The exterior of The Thornhill Arms, located in Yorkshire's Calverley

Peter Davison, as Tristan, downs a pint in the episode Out of Practice

Christopher Timothy (James Herriot)

We were filming in Askrigg and there must have been 300 people watching. Coachloads of tourists and visitors and they were behaving impeccably. Our assistant director in charge would ask them for absolute quiet and they all dutifully did as they were asked. We did a couple of rehearsals first and showed off a bit and made them laugh and then time to get to the job in hand and do the first take. We were in the house and we heard “Action!” So we stepped out of the house and began the scene… and an elderly woman walks right across in front of camera, holding a white carrier bag. Now the clothes she was wearing, we could have got away with, but the carrier bag spoiled it, so the assistant director said “Cut”. He went over to her and explained and she looked at the crowd and then he looked at us and she said “I’ve got my bloody life to lead, you know!” Well you can’t argue with that, can you? She lived in Askrigg and was going to get some potatoes for her husband’s lunch and no film crew was going to muck that up – and quite right too!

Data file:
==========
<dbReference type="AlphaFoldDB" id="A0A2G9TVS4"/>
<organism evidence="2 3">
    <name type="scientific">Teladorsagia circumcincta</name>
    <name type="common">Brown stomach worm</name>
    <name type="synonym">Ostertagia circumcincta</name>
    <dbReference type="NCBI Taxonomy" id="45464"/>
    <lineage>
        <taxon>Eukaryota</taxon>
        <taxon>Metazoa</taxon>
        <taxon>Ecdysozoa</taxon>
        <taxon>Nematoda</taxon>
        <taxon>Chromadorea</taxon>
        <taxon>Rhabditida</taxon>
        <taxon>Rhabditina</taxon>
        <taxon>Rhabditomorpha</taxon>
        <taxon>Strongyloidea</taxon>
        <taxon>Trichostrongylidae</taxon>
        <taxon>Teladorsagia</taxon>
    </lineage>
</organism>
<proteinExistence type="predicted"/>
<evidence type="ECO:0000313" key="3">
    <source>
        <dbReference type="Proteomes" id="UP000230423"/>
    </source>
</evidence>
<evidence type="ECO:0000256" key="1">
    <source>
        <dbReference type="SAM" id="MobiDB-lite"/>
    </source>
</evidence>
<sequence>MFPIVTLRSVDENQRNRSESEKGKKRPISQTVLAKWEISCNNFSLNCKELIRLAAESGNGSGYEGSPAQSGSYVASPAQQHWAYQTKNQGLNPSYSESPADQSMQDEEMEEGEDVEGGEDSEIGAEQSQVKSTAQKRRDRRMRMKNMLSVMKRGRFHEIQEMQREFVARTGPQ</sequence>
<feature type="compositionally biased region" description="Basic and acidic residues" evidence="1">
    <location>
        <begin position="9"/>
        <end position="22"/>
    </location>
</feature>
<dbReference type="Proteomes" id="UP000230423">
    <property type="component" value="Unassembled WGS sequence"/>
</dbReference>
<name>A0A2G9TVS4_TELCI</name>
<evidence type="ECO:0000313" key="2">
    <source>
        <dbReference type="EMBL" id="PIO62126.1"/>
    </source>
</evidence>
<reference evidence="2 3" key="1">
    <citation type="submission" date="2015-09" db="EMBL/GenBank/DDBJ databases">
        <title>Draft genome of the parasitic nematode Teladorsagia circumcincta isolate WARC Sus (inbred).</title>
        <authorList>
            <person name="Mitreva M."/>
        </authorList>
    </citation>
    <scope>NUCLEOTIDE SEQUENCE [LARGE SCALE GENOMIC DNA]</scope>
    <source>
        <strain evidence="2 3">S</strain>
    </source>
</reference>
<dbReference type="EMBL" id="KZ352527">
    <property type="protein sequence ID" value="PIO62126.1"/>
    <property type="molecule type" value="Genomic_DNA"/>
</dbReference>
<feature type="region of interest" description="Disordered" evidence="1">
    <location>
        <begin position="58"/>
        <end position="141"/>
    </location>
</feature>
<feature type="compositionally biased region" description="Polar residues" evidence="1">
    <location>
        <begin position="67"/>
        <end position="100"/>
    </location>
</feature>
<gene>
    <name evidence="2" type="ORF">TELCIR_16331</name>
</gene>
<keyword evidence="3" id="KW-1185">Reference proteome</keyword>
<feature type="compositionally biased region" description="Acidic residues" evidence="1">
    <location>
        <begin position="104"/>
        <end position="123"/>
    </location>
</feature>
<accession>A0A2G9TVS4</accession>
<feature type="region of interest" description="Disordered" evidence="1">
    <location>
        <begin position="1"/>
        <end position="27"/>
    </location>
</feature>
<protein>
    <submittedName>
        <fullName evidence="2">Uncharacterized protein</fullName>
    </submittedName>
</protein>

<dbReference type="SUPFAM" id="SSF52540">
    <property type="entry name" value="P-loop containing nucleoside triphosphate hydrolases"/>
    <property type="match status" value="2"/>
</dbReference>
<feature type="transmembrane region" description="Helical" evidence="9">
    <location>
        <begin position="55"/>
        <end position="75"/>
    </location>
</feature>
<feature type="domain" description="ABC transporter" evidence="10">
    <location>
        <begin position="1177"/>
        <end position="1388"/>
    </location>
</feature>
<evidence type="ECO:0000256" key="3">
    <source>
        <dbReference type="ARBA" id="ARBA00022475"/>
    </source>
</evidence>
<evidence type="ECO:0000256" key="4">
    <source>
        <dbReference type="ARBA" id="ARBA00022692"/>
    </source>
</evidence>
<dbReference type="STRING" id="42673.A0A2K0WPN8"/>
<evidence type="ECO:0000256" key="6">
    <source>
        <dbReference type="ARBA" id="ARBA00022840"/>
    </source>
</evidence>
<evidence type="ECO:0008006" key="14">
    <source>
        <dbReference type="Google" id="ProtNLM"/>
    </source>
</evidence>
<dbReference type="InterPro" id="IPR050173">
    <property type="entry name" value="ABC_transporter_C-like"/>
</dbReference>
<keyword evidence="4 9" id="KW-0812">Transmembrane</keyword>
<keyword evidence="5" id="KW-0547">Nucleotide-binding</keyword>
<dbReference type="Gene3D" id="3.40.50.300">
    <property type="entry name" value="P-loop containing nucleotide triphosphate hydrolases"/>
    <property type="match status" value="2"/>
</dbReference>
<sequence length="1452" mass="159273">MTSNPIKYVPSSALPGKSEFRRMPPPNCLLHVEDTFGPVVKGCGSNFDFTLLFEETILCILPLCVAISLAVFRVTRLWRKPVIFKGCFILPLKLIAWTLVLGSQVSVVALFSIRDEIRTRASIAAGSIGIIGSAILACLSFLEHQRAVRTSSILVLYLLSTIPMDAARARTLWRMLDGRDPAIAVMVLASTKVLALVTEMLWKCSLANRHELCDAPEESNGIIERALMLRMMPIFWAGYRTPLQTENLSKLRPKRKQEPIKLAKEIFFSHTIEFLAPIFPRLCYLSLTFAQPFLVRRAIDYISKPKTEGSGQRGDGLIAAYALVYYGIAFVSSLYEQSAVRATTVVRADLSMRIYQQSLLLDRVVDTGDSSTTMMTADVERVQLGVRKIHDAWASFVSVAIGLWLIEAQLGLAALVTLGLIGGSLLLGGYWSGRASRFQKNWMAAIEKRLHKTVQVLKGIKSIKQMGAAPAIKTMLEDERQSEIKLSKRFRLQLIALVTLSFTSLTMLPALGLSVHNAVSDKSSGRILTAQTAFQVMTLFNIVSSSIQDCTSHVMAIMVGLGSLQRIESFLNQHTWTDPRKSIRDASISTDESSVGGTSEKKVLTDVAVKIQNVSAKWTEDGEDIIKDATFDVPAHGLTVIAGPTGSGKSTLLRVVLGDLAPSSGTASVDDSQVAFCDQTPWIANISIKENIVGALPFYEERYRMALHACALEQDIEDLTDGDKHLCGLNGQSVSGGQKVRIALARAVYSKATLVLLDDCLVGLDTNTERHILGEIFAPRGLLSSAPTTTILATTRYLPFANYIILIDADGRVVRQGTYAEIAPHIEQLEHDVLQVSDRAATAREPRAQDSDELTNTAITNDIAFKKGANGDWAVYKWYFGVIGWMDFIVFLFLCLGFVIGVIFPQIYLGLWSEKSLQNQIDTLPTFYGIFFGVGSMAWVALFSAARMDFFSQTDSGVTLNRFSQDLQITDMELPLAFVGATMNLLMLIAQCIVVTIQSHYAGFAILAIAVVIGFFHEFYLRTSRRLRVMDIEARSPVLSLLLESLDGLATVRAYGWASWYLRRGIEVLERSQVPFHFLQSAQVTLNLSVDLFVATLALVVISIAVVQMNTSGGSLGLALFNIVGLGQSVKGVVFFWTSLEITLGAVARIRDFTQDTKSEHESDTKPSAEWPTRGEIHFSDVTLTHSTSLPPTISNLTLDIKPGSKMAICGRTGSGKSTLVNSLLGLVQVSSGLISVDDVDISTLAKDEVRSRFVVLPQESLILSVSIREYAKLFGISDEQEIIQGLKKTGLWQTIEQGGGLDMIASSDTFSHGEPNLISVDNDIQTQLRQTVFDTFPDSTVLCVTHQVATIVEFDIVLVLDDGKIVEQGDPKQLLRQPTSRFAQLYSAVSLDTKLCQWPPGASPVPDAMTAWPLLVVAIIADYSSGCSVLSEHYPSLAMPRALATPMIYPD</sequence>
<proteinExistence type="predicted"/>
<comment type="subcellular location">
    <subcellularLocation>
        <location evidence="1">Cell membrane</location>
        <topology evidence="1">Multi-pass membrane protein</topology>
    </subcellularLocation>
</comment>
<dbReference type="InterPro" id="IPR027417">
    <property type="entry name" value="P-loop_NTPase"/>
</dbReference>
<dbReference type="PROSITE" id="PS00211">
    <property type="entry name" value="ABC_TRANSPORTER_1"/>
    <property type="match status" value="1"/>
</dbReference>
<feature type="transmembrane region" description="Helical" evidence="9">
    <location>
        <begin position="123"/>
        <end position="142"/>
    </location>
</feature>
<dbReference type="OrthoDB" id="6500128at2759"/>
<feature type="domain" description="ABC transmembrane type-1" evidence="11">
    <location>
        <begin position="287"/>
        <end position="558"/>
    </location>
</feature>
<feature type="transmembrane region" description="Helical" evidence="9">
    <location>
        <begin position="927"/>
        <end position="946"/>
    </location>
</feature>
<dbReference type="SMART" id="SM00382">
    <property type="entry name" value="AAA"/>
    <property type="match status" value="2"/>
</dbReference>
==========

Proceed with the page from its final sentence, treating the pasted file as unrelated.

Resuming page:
I remember another occasion when a whole lot of us had been out for a meal and we were driving back to where we were staying and we found a load of cows loose in the road, right up in the Dales. Carol [Drinkwater] and I looked around and there was a farm up the road and we knocked on the door. The farmer was in bed and he came down and saw that he was talking to Mr and Mrs James Herriot!